Opportunity Zone requirements finalized

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Investors looking to reap big tax breaks for putting money into low-income areas are getting clarity on what they can and can’t do as the U.S. Treasury Department finalizes rules governing so-called opportunity zones.

The regulations released by Treasury on Thursday lay out what property and businesses will qualify for the tax breaks as well as the potential penalties for running afoul of the rules.

The regulations outline how quickly and how much funding investors must provide to get the tax benefits and gives some special leeway for those looking to improve brownfield sites and vacant properties. They also provide information about how large corporations can invest in opportunity zones.

“Opportunity zones are helping to revitalize communities and create jobs for hardworking Americans,” Treasury Secretary Steven Mnuchin said in a statement. “These regulations provide clarity and certainty for investors, which will enhance the flow of capital to new and expanding businesses, and create sustained economic growth in communities that have been left behind.”

The final rules come two years after President Donald Trump’s 2017 tax overhaul created opportunity zones -- nearly 9,000 tracts in low-income areas where investors can garner capital gains savings in exchange for funding development.

Proponents are hoping that government clarity will help expand the market for these tax-advantaged funds from a handful of entrepreneurs with an appetite for risk to large institutional investors.

“If you look at the status quo, it’s smaller, retail investors who invest a few hundred thousand dollars at a time, which has made fundraising challenging for some funds,” said Steve Glickman, a former Obama administration official who helped design the incentives and now does consulting for potential investors. “It’s not reaching full potential though that’s starting to change” with some banks and insurance companies investing.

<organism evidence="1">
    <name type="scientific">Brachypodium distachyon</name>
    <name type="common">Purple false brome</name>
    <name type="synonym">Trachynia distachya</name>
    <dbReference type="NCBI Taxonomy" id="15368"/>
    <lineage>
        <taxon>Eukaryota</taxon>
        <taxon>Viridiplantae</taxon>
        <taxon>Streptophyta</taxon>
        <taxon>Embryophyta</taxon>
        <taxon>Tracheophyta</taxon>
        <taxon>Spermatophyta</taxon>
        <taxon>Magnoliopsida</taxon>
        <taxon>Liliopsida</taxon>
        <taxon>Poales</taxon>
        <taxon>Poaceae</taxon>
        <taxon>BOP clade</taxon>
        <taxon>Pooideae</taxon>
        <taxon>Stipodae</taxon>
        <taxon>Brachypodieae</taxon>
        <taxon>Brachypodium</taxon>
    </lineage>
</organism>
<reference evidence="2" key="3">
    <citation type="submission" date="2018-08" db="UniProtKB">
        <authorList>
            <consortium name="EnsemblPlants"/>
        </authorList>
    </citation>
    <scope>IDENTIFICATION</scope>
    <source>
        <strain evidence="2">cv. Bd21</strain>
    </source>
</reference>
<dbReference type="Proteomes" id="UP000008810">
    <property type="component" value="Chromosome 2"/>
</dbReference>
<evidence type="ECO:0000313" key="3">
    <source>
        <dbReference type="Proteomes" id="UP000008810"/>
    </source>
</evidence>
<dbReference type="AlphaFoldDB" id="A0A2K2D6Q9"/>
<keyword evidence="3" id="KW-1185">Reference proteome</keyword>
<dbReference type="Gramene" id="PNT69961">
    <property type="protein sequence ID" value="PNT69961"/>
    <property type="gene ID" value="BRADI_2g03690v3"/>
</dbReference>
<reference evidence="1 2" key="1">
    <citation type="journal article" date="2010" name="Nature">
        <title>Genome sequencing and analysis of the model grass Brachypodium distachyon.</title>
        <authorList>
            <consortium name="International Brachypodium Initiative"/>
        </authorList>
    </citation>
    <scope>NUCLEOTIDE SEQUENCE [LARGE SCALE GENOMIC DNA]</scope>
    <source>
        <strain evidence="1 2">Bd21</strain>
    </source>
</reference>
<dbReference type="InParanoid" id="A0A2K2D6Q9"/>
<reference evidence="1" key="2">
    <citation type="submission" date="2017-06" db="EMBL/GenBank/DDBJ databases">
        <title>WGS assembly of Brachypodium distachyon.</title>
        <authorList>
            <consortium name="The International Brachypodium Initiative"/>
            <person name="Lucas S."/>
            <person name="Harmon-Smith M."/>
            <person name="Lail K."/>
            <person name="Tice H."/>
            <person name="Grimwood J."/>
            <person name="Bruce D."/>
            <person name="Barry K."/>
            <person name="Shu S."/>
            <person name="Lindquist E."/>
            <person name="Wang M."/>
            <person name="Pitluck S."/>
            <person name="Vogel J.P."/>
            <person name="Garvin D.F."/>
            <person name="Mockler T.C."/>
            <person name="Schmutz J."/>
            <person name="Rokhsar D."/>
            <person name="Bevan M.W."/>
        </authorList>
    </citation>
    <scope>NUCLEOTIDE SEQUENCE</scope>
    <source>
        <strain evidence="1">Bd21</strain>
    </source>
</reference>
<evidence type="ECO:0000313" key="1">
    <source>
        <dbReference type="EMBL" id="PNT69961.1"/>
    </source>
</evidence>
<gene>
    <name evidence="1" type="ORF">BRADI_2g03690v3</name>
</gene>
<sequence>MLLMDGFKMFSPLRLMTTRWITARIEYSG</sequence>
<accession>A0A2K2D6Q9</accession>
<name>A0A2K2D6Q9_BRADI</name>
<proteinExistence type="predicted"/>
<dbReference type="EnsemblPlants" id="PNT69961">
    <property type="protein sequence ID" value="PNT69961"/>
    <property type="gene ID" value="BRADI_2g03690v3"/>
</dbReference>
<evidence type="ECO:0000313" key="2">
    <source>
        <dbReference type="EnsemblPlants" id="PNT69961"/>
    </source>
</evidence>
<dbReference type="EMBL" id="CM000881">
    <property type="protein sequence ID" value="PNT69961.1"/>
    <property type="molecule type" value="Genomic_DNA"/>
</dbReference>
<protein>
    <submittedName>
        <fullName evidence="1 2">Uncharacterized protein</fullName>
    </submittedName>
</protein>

Investors claim the breaks by taking capital gains income they’ve earned and spending it in distressed areas. The provision allows them to defer taxes on the invested money until the end of 2026, and it can reduce the total amount they owe. New investments in opportunity zones can grow tax-free if investors hold them for at least a decade.

The rules lay out the timeline to invest cash, as well as grace periods to sell assets and reinvest proceeds. They also give clarity around how a business can prove it’s conducting enough activity in a zone.

The rules come at at a critical time for investors, as a key deadline looms. If they invest by the end of this year, they can get a 15% “basis step up,” meaning they are only taxed on 85% of their investment. Starting next year, they have to pay tax on 90% of the money they contributed.

Government boondogle?

After initially being heralded as a way to help develop distressed areas, opportunity zones more recently have been slammed as being a government boondoggle. The perks are being used to juice investments in luxury developments from Florida to Oregon, and several reports have shown how politically connected investors influenced the selection of zones to benefit themselves.

Some legislative tweaks may lie ahead, particularly if Democrats control both chambers of Congress and the White House after next year’s elections. There are several bipartisan bills pending that would require investors to disclose more about their assets and the economic impact of the funds they provide.

Democrats have also expressed interest in overhauling the tax break to direct it to areas that need the favorable tax status to attract capital. They have also proposed offering bigger tax breaks to lower-income areas.

Lawmakers are also discussing narrowing the number of zones to disqualify the highest-income ones and those most likely to be developed without the tax break.

Bloomberg News
Tax regulations IRS Treasury Department Steven Mnuchin